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10/29/2015 - IDENTITY THEFT PREVENTION TIP: Don’t Fall for ‘IRS’ Scams

 

IDENTITY THEFT PREVENTION TIP: Don’t Fall for ‘IRS’ Scams

Don’t fall victim to scams from criminals posing to be from the IRS (Internal Revenue Service).

Hamilton Township Mayor Kelly Yaede wants residents to be protected from scams from criminals who want to commit identify theft or access your financial accounts.

Unsolicited Phone Calls

If you receive an unsolicited phone call from someone who claims to be from the IRS, the federal agency reminds citizens of the following.

The “real” IRS will NOT:

·         Initiate contact with you by phone, email, text or social media to ask for your personal or financial information.

·         Call you and demand immediate payment. The IRS will not call about taxes you owe without first mailing you a bill.

·         Require that you pay your taxes a certain way. For example, telling you to pay with a prepaid debit card.

Be wary if you get a phone call from someone who claims to be from the IRS and demands that you pay immediately.

According to the IRS (https://www.irs.gov/uac/Report-Phishing), if you receive a phone call from someone claiming to be from the IRS but you suspect they are not an IRS employee, you should:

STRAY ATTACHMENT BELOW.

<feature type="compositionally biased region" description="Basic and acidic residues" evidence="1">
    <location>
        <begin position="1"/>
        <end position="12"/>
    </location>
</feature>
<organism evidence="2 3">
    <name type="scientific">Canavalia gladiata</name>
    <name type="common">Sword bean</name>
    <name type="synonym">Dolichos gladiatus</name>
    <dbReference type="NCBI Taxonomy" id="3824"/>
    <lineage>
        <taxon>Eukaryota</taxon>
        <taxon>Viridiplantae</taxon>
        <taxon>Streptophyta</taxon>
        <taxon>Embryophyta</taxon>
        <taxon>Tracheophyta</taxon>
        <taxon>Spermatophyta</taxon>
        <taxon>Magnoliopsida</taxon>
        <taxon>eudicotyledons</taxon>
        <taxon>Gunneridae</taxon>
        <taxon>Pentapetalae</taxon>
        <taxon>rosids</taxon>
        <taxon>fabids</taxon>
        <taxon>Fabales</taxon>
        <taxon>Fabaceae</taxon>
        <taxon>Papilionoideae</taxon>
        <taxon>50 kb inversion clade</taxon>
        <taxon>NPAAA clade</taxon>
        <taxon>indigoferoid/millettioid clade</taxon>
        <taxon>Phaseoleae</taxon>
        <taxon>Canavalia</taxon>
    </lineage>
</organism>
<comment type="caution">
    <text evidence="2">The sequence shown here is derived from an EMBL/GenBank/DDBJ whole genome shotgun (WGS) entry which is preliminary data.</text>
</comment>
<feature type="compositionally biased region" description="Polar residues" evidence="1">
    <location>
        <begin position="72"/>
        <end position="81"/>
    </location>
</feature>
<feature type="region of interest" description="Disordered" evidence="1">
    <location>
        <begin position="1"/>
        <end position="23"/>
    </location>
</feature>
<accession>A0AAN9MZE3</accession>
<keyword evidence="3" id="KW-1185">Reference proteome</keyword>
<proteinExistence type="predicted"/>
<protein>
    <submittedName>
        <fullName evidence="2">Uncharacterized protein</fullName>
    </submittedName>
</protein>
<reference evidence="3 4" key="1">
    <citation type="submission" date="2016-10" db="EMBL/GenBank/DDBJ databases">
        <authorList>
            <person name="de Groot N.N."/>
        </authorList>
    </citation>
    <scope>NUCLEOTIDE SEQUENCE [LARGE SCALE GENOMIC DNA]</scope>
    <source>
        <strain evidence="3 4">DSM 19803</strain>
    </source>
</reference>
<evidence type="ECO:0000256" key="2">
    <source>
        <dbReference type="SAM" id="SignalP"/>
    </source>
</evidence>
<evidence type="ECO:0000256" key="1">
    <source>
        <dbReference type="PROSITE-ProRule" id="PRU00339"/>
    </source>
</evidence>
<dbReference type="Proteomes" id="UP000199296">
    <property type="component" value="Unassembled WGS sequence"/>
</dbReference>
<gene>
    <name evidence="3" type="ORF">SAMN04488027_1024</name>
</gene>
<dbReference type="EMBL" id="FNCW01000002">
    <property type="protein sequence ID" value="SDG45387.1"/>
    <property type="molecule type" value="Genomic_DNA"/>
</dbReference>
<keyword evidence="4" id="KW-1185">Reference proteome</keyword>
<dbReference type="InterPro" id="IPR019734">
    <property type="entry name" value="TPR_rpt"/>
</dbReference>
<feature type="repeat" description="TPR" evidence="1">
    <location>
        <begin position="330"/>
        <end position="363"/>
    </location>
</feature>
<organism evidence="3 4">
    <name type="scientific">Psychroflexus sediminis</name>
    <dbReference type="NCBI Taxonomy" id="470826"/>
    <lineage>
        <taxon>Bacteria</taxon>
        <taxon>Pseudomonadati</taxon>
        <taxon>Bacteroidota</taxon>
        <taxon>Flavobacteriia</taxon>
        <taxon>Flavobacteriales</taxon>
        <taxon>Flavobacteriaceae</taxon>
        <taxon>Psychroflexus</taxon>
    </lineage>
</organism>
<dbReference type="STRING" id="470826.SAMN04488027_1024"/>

·         Record the employee's name, badge number, call back number and caller ID if available.

·         Call 1-800-366-4484 to determine if the caller is an IRS employee with a legitimate need to contact you.

o   If the person calling you is an IRS employee, you can then call back. 

o   If not, you can report the incident to TIGTA (Treasury Inspector General for Tax Administration) and to the IRS at phishing@irs.gov (Subject: 'IRS Phone Scam').

Phishing and Online Scams

According to the IRS, the federal agency does not initiate contact with taxpayers by email, text messages or social media channels to request personal or financial information.  

Similarly, the federal agency will not use email, text messages or social media to request PIN numbers, passwords or similar access information for credit cards, banks or other financial accounts.

Steps you can take to avoid falling victim to various phishing (a scam typically carried out through unsolicited email and/or websites that pose as legitimate sites and lure unsuspecting victims to provide personal and financial information) or other online scams are available on the following IRS website: https://www.irs.gov/uac/Report-Phishing

Hamilton’s Virtual Neighborhood Watch

Mayor Kelly Yaede also reminds residents that through Hamilton’s Virtual Neighborhood Watch website, you can also learn about ways to prevent from falling victim to other types of scams.

Visit: www.HamiltonNJ.com/NeighborhoodWatch